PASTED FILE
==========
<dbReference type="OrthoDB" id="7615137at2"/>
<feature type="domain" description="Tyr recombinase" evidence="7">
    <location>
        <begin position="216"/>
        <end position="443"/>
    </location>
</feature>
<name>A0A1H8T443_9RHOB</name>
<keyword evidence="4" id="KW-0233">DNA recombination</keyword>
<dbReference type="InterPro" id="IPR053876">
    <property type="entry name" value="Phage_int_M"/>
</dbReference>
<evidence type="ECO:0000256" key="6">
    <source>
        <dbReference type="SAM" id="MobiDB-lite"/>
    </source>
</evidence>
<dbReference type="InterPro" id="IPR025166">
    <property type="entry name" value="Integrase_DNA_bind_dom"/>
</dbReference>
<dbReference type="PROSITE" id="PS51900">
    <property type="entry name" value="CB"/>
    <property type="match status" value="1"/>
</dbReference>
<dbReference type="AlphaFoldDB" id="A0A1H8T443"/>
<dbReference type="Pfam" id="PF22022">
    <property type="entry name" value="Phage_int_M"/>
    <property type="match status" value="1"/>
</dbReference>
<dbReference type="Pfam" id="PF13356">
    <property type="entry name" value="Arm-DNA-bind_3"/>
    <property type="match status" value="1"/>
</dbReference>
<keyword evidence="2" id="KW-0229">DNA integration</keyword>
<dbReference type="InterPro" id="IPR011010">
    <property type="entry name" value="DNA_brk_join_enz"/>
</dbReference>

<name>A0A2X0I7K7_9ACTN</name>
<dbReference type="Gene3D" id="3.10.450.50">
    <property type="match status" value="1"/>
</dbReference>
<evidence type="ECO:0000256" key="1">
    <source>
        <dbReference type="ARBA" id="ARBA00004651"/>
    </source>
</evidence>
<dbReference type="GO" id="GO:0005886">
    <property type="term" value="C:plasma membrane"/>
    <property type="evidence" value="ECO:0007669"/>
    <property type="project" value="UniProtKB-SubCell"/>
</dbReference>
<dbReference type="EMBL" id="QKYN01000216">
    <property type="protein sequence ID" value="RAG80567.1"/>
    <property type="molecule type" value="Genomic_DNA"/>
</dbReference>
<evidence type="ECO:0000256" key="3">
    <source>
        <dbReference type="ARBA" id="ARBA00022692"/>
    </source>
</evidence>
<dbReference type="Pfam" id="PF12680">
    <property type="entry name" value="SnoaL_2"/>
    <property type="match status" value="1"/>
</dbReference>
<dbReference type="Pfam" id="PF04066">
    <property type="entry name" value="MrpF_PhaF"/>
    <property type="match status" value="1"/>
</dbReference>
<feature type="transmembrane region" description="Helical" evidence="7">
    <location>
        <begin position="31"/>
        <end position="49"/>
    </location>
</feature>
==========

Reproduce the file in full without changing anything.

<dbReference type="OrthoDB" id="7615137at2"/>
<feature type="domain" description="Tyr recombinase" evidence="7">
    <location>
        <begin position="216"/>
        <end position="443"/>
    </location>
</feature>
<name>A0A1H8T443_9RHOB</name>
<keyword evidence="4" id="KW-0233">DNA recombination</keyword>
<dbReference type="InterPro" id="IPR053876">
    <property type="entry name" value="Phage_int_M"/>
</dbReference>
<evidence type="ECO:0000256" key="6">
    <source>
        <dbReference type="SAM" id="MobiDB-lite"/>
    </source>
</evidence>
<dbReference type="InterPro" id="IPR025166">
    <property type="entry name" value="Integrase_DNA_bind_dom"/>
</dbReference>
<dbReference type="PROSITE" id="PS51900">
    <property type="entry name" value="CB"/>
    <property type="match status" value="1"/>
</dbReference>
<dbReference type="AlphaFoldDB" id="A0A1H8T443"/>
<dbReference type="Pfam" id="PF22022">
    <property type="entry name" value="Phage_int_M"/>
    <property type="match status" value="1"/>
</dbReference>
<dbReference type="Pfam" id="PF13356">
    <property type="entry name" value="Arm-DNA-bind_3"/>
    <property type="match status" value="1"/>
</dbReference>
<keyword evidence="2" id="KW-0229">DNA integration</keyword>
<dbReference type="InterPro" id="IPR011010">
    <property type="entry name" value="DNA_brk_join_enz"/>
</dbReference>

<name>A0A2X0I7K7_9ACTN</name>
<dbReference type="Gene3D" id="3.10.450.50">
    <property type="match status" value="1"/>
</dbReference>
<evidence type="ECO:0000256" key="1">
    <source>
        <dbReference type="ARBA" id="ARBA00004651"/>
    </source>
</evidence>
<dbReference type="GO" id="GO:0005886">
    <property type="term" value="C:plasma membrane"/>
    <property type="evidence" value="ECO:0007669"/>
    <property type="project" value="UniProtKB-SubCell"/>
</dbReference>
<dbReference type="EMBL" id="QKYN01000216">
    <property type="protein sequence ID" value="RAG80567.1"/>
    <property type="molecule type" value="Genomic_DNA"/>
</dbReference>
<evidence type="ECO:0000256" key="3">
    <source>
        <dbReference type="ARBA" id="ARBA00022692"/>
    </source>
</evidence>
<dbReference type="Pfam" id="PF12680">
    <property type="entry name" value="SnoaL_2"/>
    <property type="match status" value="1"/>
</dbReference>
<dbReference type="Pfam" id="PF04066">
    <property type="entry name" value="MrpF_PhaF"/>
    <property type="match status" value="1"/>
</dbReference>
<feature type="transmembrane region" description="Helical" evidence="7">
    <location>
        <begin position="31"/>
        <end position="49"/>
    </location>
</feature>